Monday, December 21, 2015

The Keeper

Book 75 of my 2015 Reading Challenge
read from October 14-15

The Keeper: A Life of Saving Goals and Achieving Them 
by Tim Howard

Summary (via Goodreads)
"I believe that we will win."
In the summer of 2014, Tim Howard became an overnight sensation after more than ten years as one of America's leading professional soccer players. His record-breaking 15 saves for the United States national team against Belgium in the World Cup electrified a nation that had only recently woken up to the Beautiful Game after decades of hibernation.
An estimated TV audience of 21 million viewers in the U.S.—larger than those of the NBA and NHL finals—watched Howard's heroic performance against the heavily favored Belgians in which he repelled shots with his hands, feet, legs, knees, and even his signature long beard.
Suddenly an athlete who had toiled in relative anonymity for much of his career became the star of his own Internet meme ("Things Tim Howard Could Save": from Janet Jackson's "wardrobe malfunction" to the Titanic), and fielded personal calls from the likes of President Barack Obama ("You guys did us proud. . . . I don't know how you are going to survive the mobs when you come back home, man. You'll have to shave your beard so they don't know who you are").
In this inspiring and candid memoir, the beloved U.S. and Everton goalkeeper finally allows himself to do something that he would never do on the field: he drops his guard. Howard opens up for the first time about how a hyperactive kid from New Jersey with Tourette Syndrome defied the odds to become one of the greatest American keepers in history. He recalls his childhood, being raised by a single mother who instilled in him a love of all sports—he was also a standout high school basketball player—and a devout faith that helped him cope with a disorder that manifested itself with speech and facial tics, compulsive behavior, and extreme sensitivity to light, noise, and touch.
The Keeper is also a chronicle of the personal sacrifices he's made for his career, including the ultimate dissolution of Howard's marriage—a casualty of what he calls his "addiction to winning"—and its most painful consequence: his separation from his two children.
A treat for soccer fans, The Keeper will even captivate readers who are unfamiliar with the sport but want to know what makes a world-class athlete different from the rest of us—and where that difference gives way to common ground.

My Opinion
I could have read this cover to cover in one sitting.  It had a nice flow; a hook from the present to start off and then going back to start from the beginning.  He's easy to root for because his love for the game and respect for others comes through.

It helps to have an interest in soccer (I was able to picture most of the World Cup plays as he talked about them) but the message of overcoming obstacles and meeting milestones is universal to any athlete.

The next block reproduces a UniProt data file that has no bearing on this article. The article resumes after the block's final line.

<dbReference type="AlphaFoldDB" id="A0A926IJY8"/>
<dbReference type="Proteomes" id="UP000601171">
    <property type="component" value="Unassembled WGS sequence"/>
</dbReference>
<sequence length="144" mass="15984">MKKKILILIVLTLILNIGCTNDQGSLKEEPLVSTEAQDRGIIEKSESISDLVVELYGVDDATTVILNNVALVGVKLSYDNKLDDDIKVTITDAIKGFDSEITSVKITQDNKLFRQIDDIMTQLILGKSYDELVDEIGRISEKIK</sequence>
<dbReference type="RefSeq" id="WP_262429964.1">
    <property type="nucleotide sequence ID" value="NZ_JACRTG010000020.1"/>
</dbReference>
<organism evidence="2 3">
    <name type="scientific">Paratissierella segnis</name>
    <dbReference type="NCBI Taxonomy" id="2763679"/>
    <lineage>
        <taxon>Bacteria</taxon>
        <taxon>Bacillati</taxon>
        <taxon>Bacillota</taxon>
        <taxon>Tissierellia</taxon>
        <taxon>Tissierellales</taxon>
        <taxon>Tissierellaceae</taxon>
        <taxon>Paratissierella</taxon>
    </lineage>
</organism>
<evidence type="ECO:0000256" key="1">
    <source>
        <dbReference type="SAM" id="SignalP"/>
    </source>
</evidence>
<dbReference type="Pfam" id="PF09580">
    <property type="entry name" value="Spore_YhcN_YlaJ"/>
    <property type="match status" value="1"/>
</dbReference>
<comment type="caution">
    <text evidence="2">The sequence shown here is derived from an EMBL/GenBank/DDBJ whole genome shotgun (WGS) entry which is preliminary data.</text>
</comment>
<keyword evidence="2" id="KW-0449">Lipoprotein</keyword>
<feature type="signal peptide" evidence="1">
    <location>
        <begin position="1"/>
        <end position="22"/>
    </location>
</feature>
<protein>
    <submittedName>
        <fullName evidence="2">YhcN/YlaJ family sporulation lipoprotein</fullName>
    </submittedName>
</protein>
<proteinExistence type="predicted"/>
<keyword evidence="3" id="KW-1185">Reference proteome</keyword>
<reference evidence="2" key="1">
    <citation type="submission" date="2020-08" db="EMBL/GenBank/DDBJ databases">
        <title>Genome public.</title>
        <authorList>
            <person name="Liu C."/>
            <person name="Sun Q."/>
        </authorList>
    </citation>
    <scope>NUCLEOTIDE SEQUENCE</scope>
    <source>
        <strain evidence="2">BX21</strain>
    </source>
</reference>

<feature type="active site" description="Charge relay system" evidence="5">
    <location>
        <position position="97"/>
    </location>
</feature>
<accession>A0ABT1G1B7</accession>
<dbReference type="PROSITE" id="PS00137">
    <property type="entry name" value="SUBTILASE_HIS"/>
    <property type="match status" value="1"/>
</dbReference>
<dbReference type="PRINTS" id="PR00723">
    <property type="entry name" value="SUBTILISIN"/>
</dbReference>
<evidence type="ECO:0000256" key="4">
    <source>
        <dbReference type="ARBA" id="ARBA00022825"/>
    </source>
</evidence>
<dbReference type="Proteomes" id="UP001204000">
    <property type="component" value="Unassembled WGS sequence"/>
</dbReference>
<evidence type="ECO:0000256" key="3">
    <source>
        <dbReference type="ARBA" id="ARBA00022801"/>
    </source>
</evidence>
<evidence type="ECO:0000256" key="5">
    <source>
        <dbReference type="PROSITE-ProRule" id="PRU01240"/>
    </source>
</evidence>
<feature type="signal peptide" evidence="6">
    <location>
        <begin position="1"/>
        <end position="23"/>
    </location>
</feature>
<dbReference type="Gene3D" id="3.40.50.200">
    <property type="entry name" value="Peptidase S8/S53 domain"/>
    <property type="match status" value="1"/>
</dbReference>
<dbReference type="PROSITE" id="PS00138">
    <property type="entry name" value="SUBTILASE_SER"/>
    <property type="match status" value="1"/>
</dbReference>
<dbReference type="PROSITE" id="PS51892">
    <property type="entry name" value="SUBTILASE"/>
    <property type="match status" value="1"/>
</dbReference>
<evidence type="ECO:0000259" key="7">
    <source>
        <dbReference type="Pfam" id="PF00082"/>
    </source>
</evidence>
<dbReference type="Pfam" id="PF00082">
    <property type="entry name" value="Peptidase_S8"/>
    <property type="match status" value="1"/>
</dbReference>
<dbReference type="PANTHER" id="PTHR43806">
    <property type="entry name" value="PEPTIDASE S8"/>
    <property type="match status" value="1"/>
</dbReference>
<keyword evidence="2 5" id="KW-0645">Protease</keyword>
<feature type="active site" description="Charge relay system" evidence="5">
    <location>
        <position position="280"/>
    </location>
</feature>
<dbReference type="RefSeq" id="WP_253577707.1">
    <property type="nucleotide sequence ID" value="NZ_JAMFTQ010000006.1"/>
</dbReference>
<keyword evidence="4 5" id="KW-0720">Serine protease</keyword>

Putting it all out there makes for a very engaging read but, as with any biography I read, I always put myself in the shoes of the other people in his life.  Was it necessary for his ex-wife to have it in black and white just how long he prayed and struggled with his waning feelings for her, or to read how he put off being honest with her as she tried to draw him back in?  I know it's his story and he was definitely honest but that section was painful for me to read.  However, he redeems himself before and after with his glowing praise of her as a mother and their abilities to co-parent together.

I noticed there is a junior version of this and I would definitely pick it up for my soccer-loving son because his message of perseverance, both as an athlete and as someone with Tourette Syndrome, is a good and strong one to hear.

A Few Quotes from the Book
"I can't know what's coming. I can only know how to make myself feel ready for it."

"I was 18 years old. I had a Superman tattoo, and someone was paying me to play a sport I loved.
 My senior quote, in the yearbook that would come out after I'd already started playing professionally, was based on a lyric from Public Enemy: It will take a nation of millions to hold me back."

"It's hard to juggle it all week after week. It's hard to go seamlessly between Family Man and Professional Athlete, back and forth, without missing a beat. Sometimes, you just want to lock yourself up in a room somewhere, get your head into the space that pushes you to win. Or - if you lose - allows you to snap out of your funk.
  And that's hard enough to keep up every week straight for nine months.
  Then you get a break. Just a few days off, long enough to fly home in time to watch your wife give birth to your second child and get them both home from the hospital before you walk out the door again. Because you have to. Because your manager might make you the starting keeper. Because you're pushing 30, and you've got five years left - maybe ten if you're incredibly lucky - before it's over.
 Five to ten years. To accomplish everything I've ever wanted. And then - well, frankly, I had no idea what would happen then."

No comments:

Post a Comment